DERRY — LaBelle Winery recently began planting a new vineyard at its Derry location off Route 111.

In a press release, Joshua Boisvert, LaBelle’s vineyard manager, said 1,600 vines have been planted on three acres adjacent to the future location of the winery’s sparkling wine production facility and tasting room.

Grape varieties planted include petit pearl, Cayuga and Itasca, all of which are cold hardy and able to withstand temperatures as low as -25 degrees Fahrenheit.

Vineyard planting will conclude in 2022.

The vines, in the form of bare rootstock, were ordered in November 2020 from Double A Vineyards in Fredonia, New York. They were stripped of their soil and stored between 35 and 41 degrees Fahrenheit in order to keep them dormant during shipping.

“The vine stocks were shipped in boxes surrounded by moistened wood shavings. They were essentially sticks with roots,” Boisvert said in the release. “The plants arrived earlier than we were ready to plant them due to unsettled weather, so we had to bring them out of dormancy before planting them using peat moss and a fish emulsion.”

LaBelle’s Vineyard Club members, along with LaBelle Winery co-owners Amy LaBelle and husband Cesar Arboleda, friends, family members and winery employees — 40 people in total — planted the vines in a single day in late June.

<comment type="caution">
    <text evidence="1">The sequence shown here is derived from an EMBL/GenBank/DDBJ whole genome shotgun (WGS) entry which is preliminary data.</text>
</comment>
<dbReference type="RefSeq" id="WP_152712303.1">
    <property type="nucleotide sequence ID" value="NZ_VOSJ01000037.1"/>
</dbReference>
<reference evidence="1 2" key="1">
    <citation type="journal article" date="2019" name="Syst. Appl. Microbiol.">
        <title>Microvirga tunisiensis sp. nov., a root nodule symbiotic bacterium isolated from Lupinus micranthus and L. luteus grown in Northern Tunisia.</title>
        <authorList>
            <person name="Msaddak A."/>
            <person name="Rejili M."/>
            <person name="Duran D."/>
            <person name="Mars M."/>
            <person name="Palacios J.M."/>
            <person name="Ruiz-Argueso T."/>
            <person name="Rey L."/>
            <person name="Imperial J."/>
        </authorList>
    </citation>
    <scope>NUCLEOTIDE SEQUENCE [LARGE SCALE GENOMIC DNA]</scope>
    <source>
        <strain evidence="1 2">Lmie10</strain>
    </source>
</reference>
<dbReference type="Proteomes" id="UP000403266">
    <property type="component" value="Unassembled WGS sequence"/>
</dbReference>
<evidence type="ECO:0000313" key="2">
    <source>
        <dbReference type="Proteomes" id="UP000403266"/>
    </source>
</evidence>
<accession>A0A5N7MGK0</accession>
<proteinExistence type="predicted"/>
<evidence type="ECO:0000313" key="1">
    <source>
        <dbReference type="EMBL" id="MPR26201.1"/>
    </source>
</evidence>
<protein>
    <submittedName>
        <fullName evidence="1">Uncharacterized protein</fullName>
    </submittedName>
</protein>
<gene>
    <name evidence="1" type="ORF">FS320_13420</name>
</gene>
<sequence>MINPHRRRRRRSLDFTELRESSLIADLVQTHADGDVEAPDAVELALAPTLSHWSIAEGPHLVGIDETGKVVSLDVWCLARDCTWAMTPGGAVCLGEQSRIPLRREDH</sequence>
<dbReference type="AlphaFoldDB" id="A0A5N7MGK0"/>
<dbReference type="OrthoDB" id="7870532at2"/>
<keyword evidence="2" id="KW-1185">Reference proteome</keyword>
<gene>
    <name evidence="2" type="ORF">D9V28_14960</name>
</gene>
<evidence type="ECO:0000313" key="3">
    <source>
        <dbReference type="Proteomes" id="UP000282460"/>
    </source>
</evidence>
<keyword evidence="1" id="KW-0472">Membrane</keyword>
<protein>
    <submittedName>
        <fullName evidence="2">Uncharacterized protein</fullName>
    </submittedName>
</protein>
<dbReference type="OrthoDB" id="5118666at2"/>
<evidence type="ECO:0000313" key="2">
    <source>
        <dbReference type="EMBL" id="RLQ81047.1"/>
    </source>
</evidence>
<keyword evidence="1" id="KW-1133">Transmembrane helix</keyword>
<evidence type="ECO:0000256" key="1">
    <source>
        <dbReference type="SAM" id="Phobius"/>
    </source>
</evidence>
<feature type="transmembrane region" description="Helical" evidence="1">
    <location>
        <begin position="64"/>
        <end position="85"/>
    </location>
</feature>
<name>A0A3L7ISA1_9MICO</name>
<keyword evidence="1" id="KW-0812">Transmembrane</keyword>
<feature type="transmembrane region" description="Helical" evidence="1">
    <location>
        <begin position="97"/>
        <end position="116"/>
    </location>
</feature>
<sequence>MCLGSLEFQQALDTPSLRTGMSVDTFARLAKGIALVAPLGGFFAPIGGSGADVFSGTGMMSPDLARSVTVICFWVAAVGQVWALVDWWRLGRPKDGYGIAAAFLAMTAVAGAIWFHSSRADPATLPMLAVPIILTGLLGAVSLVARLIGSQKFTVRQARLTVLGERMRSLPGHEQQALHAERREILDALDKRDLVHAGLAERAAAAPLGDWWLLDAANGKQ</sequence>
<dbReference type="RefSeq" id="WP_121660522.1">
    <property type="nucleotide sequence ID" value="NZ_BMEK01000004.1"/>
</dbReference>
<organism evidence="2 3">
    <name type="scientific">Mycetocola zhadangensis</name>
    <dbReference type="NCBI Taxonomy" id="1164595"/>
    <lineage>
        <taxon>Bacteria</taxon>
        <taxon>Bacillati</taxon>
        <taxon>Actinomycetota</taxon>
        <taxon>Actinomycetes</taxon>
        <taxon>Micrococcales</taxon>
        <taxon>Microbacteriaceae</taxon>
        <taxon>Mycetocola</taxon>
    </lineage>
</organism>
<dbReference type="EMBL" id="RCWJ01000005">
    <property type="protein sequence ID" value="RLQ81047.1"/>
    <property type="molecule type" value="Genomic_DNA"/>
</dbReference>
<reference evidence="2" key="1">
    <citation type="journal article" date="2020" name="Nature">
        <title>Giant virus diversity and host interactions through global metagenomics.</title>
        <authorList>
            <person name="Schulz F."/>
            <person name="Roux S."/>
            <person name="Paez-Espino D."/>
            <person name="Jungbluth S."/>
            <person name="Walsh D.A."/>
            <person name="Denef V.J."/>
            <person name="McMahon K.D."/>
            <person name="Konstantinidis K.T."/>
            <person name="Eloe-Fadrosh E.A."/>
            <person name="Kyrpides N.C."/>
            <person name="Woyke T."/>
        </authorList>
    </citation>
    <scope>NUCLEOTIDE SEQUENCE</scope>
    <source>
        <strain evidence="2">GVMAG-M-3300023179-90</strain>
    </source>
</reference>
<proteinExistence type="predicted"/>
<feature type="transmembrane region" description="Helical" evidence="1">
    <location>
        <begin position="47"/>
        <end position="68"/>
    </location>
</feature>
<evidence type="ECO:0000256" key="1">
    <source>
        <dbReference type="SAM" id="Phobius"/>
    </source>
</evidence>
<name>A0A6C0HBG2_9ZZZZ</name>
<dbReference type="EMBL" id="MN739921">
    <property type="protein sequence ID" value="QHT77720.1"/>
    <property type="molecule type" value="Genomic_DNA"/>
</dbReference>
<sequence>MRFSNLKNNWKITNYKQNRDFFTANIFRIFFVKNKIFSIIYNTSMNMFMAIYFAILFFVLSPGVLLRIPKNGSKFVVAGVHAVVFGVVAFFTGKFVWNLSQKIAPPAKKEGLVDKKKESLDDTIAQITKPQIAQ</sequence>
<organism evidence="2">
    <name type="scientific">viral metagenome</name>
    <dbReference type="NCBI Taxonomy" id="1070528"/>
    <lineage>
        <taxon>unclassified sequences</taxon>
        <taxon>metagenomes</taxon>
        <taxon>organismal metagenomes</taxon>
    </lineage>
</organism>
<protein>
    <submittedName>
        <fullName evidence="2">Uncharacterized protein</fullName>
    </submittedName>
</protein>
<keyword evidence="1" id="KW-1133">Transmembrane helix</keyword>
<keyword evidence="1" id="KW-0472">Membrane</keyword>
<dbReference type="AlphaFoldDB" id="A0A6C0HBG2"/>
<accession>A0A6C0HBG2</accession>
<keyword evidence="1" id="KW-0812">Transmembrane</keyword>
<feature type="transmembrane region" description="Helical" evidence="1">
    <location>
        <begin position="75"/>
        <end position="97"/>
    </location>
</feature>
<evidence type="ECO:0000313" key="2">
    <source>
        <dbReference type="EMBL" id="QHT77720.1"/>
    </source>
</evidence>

LaBelle, who in addition to co-owning the winery with Arboleda serves as its winemaker, said, “Planting a vineyard is a very grounding process.

“It requires continued stewardship of the land and vines for many years to come,” she said. “Sharing in the experience of the initial planting, and future harvests, with our dearest supporters and friends is one of the most enriching and rewarding experiences we have at LaBelle Winery. It’s something we genuinely look forward to.”

The rows of vines were set north to south in order to provide the plants with optimal sun exposure.

A 4,000-square-foot area in the center of the vineyard was reserved as a venue for wedding ceremonies and other celebrations. The sparkling wine production facility will be built with two terraces flanking the structure and will overlook the vineyard.

The new vineyard, which was previously a golf driving range, has an interesting layout consisting of small hills. The rocky soil is not overly nutritious, which is suitable for grape vines, according to Boisvert. All-natural neem oil will be used for controlling pests such as Japanese beetles.

The first grape harvest will be in 2024 and will be used to make estate sparkling wine, including a sparkling rosé.

LaBelle officially cut the ribbon on its new Derry facility in June.

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